The Chicks: ‘We were used and abused by everybody who wanted to make money off us’July 18, 2020
The Dixie Chicks were cancelled in 2003 for criticising George W Bush’s Iraq war. Three divorces and one name change later, they’re back
When the Dixie Chicks signed to Sony in 1995, the label worried that their name was politically incorrect. At the time, the bosses were more concerned about “Chicks” than “Dixie”, a shorthand for the former Confederate states, although they warned the Texan trio that listeners in the northern states might be put off. But Natalie Maines and sisters Emily Strayer and Martie Maguire stood their ground and went on to become one of the biggest country acts of all time.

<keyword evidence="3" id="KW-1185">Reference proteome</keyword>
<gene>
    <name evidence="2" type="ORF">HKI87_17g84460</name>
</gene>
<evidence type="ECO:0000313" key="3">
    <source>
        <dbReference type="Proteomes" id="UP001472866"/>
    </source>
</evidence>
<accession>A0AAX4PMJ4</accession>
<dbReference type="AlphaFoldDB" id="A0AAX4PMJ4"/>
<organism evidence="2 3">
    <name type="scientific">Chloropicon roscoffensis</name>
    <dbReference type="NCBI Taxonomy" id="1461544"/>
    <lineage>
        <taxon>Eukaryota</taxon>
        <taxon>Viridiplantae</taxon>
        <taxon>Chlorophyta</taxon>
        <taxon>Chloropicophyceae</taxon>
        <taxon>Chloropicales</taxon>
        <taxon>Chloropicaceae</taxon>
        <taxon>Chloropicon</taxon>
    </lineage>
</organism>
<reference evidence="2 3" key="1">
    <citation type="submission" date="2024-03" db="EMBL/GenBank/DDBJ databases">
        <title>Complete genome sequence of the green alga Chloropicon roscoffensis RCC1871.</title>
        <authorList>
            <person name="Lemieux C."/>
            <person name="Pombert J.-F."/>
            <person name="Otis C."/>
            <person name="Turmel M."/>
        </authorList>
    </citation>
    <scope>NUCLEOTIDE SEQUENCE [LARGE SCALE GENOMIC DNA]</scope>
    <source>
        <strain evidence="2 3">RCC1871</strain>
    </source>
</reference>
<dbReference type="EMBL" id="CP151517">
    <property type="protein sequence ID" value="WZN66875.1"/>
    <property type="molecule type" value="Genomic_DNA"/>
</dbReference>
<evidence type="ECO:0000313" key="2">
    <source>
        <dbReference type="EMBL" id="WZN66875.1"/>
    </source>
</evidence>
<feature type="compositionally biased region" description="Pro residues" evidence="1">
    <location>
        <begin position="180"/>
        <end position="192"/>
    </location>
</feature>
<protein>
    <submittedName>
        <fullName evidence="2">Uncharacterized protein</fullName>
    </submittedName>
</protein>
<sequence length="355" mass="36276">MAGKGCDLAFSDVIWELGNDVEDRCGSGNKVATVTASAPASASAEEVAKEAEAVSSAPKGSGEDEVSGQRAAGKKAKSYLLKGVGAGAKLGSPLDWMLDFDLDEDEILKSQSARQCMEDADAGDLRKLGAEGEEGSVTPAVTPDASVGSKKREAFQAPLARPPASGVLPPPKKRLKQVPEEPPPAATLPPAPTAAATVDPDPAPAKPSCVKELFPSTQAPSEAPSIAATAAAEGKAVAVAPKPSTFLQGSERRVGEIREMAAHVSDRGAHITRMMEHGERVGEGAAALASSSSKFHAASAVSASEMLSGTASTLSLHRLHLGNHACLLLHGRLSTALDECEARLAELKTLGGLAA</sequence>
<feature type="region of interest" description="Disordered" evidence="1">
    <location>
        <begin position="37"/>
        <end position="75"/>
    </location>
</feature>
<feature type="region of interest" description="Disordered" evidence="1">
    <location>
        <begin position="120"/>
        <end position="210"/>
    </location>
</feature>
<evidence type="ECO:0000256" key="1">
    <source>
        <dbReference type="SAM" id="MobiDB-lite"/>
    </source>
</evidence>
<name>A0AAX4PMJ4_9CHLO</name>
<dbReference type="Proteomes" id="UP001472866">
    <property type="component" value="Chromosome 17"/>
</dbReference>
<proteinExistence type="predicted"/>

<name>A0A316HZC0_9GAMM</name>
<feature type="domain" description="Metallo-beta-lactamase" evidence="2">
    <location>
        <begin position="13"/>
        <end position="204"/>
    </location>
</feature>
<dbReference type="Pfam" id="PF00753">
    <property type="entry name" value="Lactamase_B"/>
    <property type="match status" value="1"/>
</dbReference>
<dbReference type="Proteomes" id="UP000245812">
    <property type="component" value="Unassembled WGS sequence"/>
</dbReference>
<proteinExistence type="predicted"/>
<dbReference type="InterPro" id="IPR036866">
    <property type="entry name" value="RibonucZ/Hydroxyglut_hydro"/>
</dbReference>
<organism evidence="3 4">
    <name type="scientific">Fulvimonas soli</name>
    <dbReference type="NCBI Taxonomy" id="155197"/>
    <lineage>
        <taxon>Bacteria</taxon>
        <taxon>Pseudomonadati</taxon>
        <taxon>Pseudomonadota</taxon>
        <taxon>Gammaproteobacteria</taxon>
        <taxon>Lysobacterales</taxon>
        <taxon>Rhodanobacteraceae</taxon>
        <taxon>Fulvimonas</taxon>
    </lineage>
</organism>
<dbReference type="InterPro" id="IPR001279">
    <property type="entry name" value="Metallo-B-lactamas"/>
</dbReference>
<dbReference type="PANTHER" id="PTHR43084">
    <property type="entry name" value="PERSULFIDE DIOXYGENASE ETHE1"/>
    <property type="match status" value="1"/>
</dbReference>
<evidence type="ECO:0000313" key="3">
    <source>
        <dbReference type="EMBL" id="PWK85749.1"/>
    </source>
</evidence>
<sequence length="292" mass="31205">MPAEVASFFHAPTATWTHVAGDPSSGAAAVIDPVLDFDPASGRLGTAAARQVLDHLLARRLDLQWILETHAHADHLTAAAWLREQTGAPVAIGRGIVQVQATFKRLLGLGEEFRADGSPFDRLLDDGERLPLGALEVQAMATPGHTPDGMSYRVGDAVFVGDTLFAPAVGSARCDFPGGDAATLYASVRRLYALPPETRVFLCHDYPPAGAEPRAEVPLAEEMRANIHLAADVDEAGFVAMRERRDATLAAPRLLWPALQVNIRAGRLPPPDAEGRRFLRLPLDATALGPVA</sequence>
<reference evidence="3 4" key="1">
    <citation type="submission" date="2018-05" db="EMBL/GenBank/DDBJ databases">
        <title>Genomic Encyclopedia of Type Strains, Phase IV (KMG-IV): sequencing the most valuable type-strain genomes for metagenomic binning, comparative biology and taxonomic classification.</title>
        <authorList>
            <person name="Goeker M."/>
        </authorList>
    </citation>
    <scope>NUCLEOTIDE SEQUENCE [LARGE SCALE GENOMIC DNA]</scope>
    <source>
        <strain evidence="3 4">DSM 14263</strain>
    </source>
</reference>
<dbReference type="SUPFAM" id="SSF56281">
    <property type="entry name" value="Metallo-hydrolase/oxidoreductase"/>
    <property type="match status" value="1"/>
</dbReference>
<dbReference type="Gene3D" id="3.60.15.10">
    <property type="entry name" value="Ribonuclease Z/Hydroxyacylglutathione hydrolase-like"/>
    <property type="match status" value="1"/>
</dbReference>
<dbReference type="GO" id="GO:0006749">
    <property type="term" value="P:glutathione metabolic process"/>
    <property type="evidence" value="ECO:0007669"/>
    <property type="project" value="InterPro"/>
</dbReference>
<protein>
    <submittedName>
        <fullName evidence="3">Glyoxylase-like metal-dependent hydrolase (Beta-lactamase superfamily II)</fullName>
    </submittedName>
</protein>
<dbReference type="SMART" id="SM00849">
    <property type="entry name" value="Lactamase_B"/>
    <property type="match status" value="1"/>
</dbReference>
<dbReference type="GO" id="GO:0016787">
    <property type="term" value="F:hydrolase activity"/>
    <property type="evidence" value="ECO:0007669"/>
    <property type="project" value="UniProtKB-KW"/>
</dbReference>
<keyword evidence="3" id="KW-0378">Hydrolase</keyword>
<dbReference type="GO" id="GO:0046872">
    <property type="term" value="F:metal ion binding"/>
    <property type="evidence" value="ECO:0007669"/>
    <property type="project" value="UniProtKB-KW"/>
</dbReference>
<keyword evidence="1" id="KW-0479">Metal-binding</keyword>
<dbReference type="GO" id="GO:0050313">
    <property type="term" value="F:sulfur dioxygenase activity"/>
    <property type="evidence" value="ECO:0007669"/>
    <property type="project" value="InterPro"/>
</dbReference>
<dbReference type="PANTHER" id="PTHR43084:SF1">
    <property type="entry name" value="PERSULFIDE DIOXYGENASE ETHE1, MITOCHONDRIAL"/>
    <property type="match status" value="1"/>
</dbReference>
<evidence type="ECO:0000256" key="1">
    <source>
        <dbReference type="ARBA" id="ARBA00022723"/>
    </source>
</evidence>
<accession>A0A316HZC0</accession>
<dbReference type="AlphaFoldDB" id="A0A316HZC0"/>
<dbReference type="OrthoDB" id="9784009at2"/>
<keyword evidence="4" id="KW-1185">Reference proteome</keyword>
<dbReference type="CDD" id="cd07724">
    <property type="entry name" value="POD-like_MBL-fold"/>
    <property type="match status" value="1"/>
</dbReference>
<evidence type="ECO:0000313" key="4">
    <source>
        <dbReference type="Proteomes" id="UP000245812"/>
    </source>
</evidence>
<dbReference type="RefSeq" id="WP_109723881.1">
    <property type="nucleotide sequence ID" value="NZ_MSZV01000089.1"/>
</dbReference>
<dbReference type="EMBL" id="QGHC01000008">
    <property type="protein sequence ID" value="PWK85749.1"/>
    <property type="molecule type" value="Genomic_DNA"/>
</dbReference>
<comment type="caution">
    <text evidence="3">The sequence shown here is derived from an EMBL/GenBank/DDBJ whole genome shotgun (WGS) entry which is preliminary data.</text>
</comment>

The Dixie Chicks brought traditional instrumentation back to a genre that had been growing overly slick. They used their country bona fides not in the service of misogynistic murder ballads but, rather, cheeky proto-feminist classics. Almost everything they did riled purists and pearl-clutchers, but that did not stop their first album for Sony, 1998’s Wide Open Spaces, selling more copies that year than every other country act combined.